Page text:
The Jets fell to 5-2 today after losing at home 9-0 to the Green Bay Packers. The score is indicative of the way the team played. The defense, which held Green Bay out of the end zone, was terrific. The offense, which did not register a point, was really bad. It was unlikely the Jets were going to win out and finish 15-1, but so many self-inflicted errors coming out of a bye are very frustrating.
More after the jump.
Brian Schottenheimer: The offensive coordinator gets the headline here. While plenty of heat has to go on the players for not executing, it is just impossible to defend the job Schotty did. Green Bay has an incredibly banged up defensive front. They are so thin that they put in an offensive lineman in their goal line packages. The Jets entered the game with the second ranked run offense in the league. The Packers came into this game allowing 4.7 yards per rush. Got all that?
Mark Sanchez dropped back to pass over 40 times today. LaDainian Tomlinson and Shonn Greene combined for 22 carries. Even though Sanchez was struggling badly, there was no change in the philosophy as the game progressed. Yes, Green Bay did load their front and dare the Jets to throw it. Yes, they did largely bottle Greene and Tomlinson up. Here's the thing. We saw many times last year that when the Jets committed to the run, there was often not early success. The idea is to keep on pounding the defense to wear it down. Eventually the line started getting traction, and backs started popping big carries. Greene's pounding style should have been a more integral part of the game plan than for him to get 6 carries.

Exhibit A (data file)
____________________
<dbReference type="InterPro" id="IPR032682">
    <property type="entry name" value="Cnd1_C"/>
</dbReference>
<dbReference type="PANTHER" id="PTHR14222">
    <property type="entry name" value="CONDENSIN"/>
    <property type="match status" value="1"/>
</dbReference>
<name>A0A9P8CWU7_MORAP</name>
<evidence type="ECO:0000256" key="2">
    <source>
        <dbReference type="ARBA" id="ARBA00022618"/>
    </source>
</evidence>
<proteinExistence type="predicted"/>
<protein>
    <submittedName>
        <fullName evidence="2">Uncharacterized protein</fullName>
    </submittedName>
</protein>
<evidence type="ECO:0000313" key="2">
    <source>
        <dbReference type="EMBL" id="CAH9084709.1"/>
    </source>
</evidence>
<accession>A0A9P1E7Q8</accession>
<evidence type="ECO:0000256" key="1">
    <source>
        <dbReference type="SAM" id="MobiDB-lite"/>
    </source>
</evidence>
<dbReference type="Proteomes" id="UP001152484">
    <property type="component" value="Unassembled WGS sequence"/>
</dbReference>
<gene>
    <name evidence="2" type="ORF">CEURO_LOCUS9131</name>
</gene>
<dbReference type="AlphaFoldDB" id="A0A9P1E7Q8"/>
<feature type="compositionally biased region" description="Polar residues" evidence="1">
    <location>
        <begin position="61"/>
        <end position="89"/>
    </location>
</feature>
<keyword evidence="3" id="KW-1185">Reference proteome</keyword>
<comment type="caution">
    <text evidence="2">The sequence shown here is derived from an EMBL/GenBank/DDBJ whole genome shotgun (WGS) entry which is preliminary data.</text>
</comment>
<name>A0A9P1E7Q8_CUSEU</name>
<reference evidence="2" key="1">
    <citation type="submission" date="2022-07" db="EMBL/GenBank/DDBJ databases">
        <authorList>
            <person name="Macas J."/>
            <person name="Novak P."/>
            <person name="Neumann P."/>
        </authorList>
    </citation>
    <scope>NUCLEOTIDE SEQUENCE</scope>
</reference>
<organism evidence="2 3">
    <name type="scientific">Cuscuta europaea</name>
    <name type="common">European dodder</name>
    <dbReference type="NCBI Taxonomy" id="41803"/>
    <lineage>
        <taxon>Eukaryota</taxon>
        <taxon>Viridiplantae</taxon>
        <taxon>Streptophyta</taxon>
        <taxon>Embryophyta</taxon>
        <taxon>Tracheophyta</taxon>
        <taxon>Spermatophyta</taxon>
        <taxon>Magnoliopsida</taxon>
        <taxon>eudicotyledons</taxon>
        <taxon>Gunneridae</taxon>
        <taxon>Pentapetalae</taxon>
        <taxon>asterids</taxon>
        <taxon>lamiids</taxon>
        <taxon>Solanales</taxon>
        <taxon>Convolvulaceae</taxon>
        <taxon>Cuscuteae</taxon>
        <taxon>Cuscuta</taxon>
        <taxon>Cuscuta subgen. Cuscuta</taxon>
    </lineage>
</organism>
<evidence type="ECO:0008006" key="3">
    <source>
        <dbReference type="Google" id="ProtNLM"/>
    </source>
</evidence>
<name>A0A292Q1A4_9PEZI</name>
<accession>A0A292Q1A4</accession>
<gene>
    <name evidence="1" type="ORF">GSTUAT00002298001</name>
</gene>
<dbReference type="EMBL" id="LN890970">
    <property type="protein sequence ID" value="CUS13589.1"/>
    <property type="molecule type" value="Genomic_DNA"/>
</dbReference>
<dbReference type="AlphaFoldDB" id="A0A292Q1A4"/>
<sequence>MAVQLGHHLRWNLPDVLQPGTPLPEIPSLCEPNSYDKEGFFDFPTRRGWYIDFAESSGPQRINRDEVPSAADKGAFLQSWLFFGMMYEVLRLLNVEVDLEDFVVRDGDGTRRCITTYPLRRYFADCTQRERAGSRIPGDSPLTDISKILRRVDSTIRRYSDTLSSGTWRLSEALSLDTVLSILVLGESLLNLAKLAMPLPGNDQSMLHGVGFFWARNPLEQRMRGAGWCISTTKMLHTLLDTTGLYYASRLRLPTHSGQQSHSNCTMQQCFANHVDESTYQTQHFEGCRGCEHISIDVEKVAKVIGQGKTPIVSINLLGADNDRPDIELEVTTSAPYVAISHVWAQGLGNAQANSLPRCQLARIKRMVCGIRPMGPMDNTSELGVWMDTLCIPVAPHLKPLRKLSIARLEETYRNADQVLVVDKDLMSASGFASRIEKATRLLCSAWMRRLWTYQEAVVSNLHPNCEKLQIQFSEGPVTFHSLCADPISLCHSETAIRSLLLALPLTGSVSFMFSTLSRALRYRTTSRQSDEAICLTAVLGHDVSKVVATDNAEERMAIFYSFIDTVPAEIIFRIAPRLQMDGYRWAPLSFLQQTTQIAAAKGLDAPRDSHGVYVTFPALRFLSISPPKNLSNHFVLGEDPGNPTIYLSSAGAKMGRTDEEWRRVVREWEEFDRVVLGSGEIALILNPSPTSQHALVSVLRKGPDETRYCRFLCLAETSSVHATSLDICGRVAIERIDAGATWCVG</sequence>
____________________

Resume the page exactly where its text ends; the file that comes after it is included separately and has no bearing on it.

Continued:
Then we could go on with the gimmicky calls like going to an unbalanced line then running a long developing end around to the side linemen vacated. Green Bay's defensive backs were jumping everything short. Schottenheimer kept calling these passes instead of trying to find holes in the zone. This was as poorly called of a game as you will ever see.
Mark Sanchez: Numbers sometimes lie. Mark's did not today. He finished 16 of 38 with 2 interceptions and 0 touchdowns. He easily could have ended with 6 picks. Most of his incompletions were way off the mark. While his offensive coordinator and receivers didn't give him much help, Sanchez didn't do much to help his own fate. He was making bad decisions. A perfect example was the first interception. He threw the ball to a covered receiver over five yards short of the sticks on third down. Even a good result there would have forced the Jets to punt. When the reads were right, the throws were off.